Gilby (Kalmu) Cemetery

Gilby (Kalmu) Cemetery was established by Estonian pioneers in 1914 on land donated by Jaak Kinna. In June 1914, members of the Estonian community met to form the Kalmu Cemetery Company. John Turner was president; Fritz Kinna, correspondent; and Mike Sestrap, treasurer. Others who took part in the first meeting were: Mart Sestrap, Hugo and Oscar Mottus, Henry and John Kinna, Paul and Karl Langer, P. Perler, A. Piihoja.

Land for the cemetery was donated by John Turner. The company sold 60 shares for $8 per share for a plot. It was stipulated that all graves be mounded, have a cross, and be kept tidy.

Oscar Mottus erected a 10-foot tall, black cross in the centre of the cemetery. He was paid $3.50 to do this. Mart Sestrap was hired to build a tool box and provide markers.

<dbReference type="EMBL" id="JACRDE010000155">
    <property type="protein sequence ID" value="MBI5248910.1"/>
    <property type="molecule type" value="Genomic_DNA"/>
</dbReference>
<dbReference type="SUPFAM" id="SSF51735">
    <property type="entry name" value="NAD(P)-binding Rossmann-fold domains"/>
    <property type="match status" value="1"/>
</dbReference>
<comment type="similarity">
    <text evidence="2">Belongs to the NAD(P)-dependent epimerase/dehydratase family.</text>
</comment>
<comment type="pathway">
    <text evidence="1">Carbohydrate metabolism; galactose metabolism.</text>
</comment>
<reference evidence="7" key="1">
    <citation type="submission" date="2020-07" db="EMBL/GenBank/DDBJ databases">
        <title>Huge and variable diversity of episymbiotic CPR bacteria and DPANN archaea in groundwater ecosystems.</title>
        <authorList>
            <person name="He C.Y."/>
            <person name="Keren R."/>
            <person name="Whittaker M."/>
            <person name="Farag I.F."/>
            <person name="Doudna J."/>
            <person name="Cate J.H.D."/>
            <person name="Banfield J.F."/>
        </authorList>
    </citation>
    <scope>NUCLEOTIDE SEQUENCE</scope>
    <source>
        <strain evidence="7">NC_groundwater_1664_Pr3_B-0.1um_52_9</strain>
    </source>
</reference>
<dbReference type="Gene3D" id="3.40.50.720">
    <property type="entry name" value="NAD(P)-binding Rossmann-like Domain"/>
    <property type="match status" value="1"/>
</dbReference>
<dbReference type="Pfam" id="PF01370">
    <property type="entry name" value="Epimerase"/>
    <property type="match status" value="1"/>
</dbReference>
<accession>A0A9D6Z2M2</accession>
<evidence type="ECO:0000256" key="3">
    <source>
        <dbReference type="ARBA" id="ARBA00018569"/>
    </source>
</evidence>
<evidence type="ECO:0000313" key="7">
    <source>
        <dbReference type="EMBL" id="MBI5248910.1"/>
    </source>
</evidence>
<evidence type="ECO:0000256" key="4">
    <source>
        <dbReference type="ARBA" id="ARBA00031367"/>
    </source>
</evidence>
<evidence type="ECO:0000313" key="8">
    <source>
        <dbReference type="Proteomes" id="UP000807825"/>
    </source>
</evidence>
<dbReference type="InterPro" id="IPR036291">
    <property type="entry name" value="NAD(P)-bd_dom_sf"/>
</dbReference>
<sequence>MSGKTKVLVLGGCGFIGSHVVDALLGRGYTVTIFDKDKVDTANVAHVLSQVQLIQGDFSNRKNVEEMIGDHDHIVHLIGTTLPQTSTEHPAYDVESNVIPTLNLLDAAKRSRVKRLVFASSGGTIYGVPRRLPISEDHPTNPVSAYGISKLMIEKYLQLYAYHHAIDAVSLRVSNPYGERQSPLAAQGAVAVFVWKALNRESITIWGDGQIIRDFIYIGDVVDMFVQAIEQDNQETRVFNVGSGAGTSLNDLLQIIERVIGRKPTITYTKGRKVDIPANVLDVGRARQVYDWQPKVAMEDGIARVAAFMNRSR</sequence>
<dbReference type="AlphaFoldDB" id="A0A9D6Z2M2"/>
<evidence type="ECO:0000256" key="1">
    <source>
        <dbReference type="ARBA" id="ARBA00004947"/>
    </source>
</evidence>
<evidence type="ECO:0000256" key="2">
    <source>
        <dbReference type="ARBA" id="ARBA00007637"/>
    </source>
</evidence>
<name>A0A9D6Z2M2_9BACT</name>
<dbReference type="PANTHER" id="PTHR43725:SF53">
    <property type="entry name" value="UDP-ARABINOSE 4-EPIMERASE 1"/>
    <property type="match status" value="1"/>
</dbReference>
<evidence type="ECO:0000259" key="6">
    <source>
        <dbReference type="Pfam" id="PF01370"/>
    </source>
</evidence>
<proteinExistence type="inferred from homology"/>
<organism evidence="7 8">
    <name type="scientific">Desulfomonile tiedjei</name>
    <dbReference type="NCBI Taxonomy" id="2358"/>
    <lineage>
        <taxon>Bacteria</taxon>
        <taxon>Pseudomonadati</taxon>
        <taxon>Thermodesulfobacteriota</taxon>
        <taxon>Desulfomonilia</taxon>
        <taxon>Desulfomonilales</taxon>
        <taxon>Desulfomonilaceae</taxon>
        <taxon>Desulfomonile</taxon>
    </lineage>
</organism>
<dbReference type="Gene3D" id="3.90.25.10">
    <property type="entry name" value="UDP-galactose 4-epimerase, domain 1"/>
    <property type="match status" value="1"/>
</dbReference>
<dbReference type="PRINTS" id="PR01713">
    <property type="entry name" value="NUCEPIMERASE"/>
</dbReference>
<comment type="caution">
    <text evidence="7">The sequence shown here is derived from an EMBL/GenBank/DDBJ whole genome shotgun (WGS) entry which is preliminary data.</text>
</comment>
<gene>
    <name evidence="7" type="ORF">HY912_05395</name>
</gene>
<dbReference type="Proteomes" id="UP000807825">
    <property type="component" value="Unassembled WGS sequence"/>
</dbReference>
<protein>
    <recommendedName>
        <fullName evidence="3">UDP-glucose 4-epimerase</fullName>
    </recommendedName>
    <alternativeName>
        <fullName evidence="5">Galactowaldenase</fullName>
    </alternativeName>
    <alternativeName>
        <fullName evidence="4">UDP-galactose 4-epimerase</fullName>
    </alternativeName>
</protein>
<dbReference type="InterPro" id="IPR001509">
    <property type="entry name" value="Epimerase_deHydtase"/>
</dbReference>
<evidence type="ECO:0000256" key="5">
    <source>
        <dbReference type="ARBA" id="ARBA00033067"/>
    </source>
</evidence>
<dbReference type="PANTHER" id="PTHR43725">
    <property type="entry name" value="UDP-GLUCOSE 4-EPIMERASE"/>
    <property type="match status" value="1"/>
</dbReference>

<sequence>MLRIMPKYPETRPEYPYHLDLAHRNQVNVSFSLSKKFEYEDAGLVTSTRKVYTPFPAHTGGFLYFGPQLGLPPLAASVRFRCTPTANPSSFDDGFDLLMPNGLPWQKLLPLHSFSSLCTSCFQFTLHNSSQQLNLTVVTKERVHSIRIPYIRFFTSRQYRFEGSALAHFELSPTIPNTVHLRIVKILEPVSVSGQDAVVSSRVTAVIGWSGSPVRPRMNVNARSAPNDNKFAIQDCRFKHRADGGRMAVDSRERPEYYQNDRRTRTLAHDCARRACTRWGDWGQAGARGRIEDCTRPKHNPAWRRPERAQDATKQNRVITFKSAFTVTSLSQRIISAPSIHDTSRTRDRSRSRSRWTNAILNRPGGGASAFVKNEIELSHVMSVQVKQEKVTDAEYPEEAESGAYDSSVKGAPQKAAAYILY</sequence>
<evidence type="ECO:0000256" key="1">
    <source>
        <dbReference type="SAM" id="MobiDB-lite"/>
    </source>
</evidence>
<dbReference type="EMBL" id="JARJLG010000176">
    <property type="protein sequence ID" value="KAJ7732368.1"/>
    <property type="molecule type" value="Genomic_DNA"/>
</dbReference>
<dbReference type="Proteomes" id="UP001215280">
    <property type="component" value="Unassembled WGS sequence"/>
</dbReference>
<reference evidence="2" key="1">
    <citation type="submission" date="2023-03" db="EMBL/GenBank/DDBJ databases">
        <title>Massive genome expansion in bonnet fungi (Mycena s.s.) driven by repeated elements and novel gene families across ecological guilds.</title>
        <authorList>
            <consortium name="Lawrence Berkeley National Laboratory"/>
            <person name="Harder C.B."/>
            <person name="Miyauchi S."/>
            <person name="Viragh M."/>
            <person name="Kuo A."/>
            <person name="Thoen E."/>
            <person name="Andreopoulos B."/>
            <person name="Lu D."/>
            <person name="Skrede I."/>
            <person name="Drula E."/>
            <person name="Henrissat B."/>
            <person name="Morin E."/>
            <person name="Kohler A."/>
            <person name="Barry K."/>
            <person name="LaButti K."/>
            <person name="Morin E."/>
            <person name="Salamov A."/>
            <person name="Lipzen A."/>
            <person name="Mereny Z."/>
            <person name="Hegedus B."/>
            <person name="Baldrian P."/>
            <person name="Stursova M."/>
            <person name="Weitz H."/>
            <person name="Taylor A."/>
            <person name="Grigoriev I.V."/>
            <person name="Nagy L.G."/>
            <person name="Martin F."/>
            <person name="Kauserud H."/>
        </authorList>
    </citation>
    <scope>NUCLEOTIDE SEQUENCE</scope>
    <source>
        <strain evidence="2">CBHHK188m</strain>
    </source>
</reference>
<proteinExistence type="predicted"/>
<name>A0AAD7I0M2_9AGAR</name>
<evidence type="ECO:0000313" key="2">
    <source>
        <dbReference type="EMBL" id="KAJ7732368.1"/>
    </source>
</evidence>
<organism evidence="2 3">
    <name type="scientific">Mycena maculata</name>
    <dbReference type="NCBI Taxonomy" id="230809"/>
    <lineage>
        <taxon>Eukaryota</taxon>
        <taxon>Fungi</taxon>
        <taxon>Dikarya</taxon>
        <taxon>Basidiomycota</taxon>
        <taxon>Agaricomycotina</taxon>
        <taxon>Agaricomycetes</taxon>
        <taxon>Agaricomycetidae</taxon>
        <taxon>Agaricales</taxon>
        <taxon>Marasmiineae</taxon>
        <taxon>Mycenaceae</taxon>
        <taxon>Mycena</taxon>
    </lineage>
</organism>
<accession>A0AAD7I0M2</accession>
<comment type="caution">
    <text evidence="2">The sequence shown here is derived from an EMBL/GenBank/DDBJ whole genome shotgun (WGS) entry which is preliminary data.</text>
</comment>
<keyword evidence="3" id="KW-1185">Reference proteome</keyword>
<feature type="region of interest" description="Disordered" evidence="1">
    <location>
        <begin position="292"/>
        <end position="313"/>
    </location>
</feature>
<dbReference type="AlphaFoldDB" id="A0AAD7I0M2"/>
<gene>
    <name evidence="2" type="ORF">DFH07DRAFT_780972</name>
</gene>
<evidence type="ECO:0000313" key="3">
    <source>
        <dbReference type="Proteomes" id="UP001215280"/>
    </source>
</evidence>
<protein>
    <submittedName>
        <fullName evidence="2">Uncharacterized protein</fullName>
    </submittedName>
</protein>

The cemetery treasurer received a salary of $5/year plus fifty cents for each plot. In 1930, this salary went up to $10/year plus a dollar for each plot.

The cemetery is maintained largely by volunteers, who hold an annual cemetery clean-up and have put up a fence, new gates, and a large sign. "Kalmu" means "resting place" in Estonian, and since the cemetery was organized primarily by Estonians, it was agreed to keep Kalmu in the cemetery sign, which reads: "Gilby (Kalmu) Cemetery."

Mrs. Perler was the first Estonian Pioneer to be buried in the Gilby (Kalmu) Cemetery.

Alberta's Estonian Heritage